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Heleno R.H.,University of Coimbra | Vargas P.,Real Jardin Botanico de Madrid CSIC RJB
Global Ecology and Biogeography

Aim: Four long-distance dispersal (LDD) modes have generally been considered to play central roles in the colonization of islands by plants: anemochory (dispersal by wind), thalassochory (dispersal by oceanic currents), endozoochory (internal dispersal by animals) and epizoochory (external dispersal by animals). However, seeds can also be transported by vectors different from those to which they are best suited (non-standard dispersal), meaning that the actual vector of colonization cannot be inferred based on diaspore traits alone. We propose an alternative approach to explore the relative contribution of LDD syndromes to island colonization. Location: Europe and the Azores. Methods: We scored the presence of syndromes relevant for LDD in the native flora of Europe (c. 10,000 species) and the Azores (148 species). We then contrasted the importance of each syndrome in the recipient flora (Azores) and the source floras (Europe and mainland Portugal) to estimate which, if any, syndrome was particularly successful for overseas colonization. We further investigated whether particular LDD syndromes increased plant distribution within the Azores archipelago. Results: Most native species in Europe (63%), mainland Portugal (67%) and the Azores (63%) produce unspecialized diaspores. Only species adapted to sea dispersal were overrepresented in the Azores, while those adapted to wind dispersal were underrepresented. The presence of LDD syndromes did not significantly improve the distribution of plant species across the archipelago, except for the moderate advantage of endozoochorous diaspores. Differences in the importance of LDD syndromes across plant families at least partially explain the floristic disharmony of the Azorean flora. Main conclusions: Only thalassochory appeared to have significantly favoured the colonization of the Azores. The high proportion of unspecialized diaspores, the unexceptional representation of most specialized LDD syndromes and the dissociation between syndromes and inter-island plant distribution in the Azores suggest that non-standard events are more common than previously believed in the colonization of islands by plants. © 2014 John Wiley & Sons Ltd. Source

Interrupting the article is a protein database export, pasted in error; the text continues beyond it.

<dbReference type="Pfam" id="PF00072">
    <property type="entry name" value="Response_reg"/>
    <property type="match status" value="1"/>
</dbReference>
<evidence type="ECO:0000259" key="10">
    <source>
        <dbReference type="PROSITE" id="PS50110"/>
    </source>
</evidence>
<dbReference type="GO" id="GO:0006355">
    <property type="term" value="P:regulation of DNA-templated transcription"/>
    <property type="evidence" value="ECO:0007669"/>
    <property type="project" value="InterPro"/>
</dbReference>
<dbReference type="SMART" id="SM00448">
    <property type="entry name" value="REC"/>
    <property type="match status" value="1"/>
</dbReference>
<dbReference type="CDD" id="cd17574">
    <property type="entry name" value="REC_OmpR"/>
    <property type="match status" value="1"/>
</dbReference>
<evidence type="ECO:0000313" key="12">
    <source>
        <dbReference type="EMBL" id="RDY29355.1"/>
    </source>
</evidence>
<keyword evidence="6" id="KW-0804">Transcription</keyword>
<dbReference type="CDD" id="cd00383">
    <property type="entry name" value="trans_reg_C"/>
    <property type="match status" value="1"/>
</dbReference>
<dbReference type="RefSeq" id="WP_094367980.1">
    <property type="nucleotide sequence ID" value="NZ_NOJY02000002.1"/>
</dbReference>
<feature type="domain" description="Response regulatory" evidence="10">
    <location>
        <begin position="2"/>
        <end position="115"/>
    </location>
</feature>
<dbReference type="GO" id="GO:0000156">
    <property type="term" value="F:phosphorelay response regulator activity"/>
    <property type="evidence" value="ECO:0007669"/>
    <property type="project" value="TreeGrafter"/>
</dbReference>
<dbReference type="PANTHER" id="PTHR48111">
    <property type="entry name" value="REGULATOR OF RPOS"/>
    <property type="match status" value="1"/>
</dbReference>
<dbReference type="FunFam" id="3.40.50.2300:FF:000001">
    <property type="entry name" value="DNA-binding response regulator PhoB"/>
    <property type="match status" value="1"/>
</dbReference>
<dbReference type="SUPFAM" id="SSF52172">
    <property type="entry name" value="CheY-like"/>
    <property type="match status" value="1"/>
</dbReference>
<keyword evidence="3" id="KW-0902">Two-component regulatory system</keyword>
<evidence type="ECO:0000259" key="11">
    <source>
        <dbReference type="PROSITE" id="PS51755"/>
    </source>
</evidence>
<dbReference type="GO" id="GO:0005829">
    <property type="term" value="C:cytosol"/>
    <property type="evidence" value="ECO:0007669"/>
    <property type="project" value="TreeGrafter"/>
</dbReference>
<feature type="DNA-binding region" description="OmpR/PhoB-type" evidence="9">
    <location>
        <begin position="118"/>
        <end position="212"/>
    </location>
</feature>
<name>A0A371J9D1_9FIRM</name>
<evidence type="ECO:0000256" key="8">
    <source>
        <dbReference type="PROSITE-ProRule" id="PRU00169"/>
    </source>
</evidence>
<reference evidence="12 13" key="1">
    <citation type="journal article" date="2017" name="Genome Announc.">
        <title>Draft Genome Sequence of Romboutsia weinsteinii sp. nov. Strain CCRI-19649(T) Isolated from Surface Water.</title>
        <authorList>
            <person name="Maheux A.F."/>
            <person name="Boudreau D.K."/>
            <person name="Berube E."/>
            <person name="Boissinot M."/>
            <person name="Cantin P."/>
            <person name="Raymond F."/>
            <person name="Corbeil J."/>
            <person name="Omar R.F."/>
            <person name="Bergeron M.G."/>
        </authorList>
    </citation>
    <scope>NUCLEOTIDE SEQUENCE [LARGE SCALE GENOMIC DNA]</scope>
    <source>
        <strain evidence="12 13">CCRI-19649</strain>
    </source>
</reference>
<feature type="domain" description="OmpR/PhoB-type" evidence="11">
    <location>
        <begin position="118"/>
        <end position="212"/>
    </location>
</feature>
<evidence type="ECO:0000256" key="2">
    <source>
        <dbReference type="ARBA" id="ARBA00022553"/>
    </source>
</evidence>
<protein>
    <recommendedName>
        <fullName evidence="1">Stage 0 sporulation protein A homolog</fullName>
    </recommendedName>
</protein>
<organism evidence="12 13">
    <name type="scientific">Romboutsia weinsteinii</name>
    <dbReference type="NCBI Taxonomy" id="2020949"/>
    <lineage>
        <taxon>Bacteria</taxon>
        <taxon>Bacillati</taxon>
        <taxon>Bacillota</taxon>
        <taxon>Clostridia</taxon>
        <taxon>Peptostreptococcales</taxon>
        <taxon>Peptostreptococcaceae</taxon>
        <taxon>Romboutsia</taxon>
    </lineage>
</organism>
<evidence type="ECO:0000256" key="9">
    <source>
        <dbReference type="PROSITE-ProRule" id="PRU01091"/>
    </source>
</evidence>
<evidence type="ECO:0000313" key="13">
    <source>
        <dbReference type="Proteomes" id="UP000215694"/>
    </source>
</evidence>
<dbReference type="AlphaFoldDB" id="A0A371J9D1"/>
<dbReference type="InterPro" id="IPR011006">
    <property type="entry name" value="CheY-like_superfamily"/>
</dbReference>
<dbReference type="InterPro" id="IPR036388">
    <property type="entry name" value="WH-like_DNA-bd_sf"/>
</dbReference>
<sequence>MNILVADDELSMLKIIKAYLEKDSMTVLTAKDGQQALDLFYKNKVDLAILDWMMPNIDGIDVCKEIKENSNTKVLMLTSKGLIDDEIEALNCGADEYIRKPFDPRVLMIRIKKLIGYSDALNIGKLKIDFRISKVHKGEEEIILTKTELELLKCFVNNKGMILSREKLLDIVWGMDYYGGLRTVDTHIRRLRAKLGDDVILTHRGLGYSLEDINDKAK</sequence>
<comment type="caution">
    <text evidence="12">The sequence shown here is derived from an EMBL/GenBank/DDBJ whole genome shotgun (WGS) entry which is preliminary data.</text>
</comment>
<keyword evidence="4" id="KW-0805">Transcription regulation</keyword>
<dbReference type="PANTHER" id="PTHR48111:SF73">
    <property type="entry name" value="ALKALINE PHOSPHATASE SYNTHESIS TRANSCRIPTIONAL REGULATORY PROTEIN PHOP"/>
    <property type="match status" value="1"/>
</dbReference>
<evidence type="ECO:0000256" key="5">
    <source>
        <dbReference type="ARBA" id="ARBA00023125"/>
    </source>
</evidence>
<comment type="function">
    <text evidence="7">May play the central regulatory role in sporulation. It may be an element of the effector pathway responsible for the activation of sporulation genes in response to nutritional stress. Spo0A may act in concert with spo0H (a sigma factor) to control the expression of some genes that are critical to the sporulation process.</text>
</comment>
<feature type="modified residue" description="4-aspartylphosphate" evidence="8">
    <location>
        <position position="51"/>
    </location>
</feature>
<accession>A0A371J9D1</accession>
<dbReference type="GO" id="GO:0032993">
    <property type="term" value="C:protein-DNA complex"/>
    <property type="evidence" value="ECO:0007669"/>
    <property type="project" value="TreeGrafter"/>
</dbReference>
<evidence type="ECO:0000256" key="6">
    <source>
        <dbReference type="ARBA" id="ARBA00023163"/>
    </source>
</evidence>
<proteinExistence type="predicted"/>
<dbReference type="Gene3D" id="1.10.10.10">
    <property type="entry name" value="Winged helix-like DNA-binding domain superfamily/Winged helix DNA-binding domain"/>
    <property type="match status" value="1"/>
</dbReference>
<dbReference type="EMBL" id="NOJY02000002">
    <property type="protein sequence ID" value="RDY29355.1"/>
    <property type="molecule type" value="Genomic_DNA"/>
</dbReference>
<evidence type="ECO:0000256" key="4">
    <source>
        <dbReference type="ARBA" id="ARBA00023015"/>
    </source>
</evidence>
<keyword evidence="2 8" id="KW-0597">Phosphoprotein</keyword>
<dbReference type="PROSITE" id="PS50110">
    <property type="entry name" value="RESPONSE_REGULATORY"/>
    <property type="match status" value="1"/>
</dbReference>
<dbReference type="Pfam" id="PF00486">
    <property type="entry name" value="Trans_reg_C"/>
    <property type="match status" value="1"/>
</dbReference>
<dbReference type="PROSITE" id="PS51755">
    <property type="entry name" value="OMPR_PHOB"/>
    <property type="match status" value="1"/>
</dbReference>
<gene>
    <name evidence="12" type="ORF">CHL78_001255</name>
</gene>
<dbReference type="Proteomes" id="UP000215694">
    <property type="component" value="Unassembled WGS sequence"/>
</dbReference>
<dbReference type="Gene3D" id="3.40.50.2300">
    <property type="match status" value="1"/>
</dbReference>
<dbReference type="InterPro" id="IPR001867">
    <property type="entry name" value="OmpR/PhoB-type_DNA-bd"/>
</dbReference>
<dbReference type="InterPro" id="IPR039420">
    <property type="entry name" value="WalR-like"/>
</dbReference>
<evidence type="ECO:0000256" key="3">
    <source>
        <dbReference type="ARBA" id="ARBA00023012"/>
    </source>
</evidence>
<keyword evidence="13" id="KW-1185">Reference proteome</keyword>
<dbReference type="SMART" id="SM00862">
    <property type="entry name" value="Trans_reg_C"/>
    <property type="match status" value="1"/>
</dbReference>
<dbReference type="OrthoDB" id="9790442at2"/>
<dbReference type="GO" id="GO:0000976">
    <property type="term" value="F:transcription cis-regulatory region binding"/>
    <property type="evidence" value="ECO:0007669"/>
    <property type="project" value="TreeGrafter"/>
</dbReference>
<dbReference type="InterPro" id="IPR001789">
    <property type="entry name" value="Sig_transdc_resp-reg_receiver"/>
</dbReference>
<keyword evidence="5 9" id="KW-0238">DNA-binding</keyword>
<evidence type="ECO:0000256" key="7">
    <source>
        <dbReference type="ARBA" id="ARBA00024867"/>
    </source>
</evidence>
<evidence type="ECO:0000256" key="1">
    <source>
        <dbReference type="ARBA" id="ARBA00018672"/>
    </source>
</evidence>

Vargas P.,Real Jardin Botanico de Madrid CSIC RJB | Rumeu B.,Real Jardin Botanico de Madrid CSIC RJB | Heleno R.H.,University of Coimbra | Traveset A.,Linc Global | Nogales M.,CSIC - Institute of Natural Products and Agrobiology

Colonization across the Galápagos Islands by the carpenter bee (Xylocopa darwini) was reconstructed based on distribution of mitochondrial haplotypes (cytochrome oxidase II (COII) sequences) and haplotype lineages. A total of 12 haplotypes were found in 118 individuals of X. darwini. Distributional, phylogenetic and phylogeographic analyses suggest early colonization of most islands followed by historical isolation in two main groups: eastern and central-western islands. Evidence of recurrent inter-island colonization of haplotypes is largely lacking, despite strong flight capability and ecological amplitude of the species. Recent palaeogeographic data suggest that several of the current islands were connected in the past and thus the isolation pattern may have been even more pronounced. A contrast analysis was also carried out on 10 animal groups of the Galápagos Islands, and on haplotype colonization of seven animal and plant species from several oceanic archipelagos (the Galápagos, Azores, Canary Islands). New colonization metrics on the number of potential vs. inferred colonization events revealed that the Galápagos carpenter bee shows one of the most significant examples of geographic isolation. © 2015 Vargas et al. Source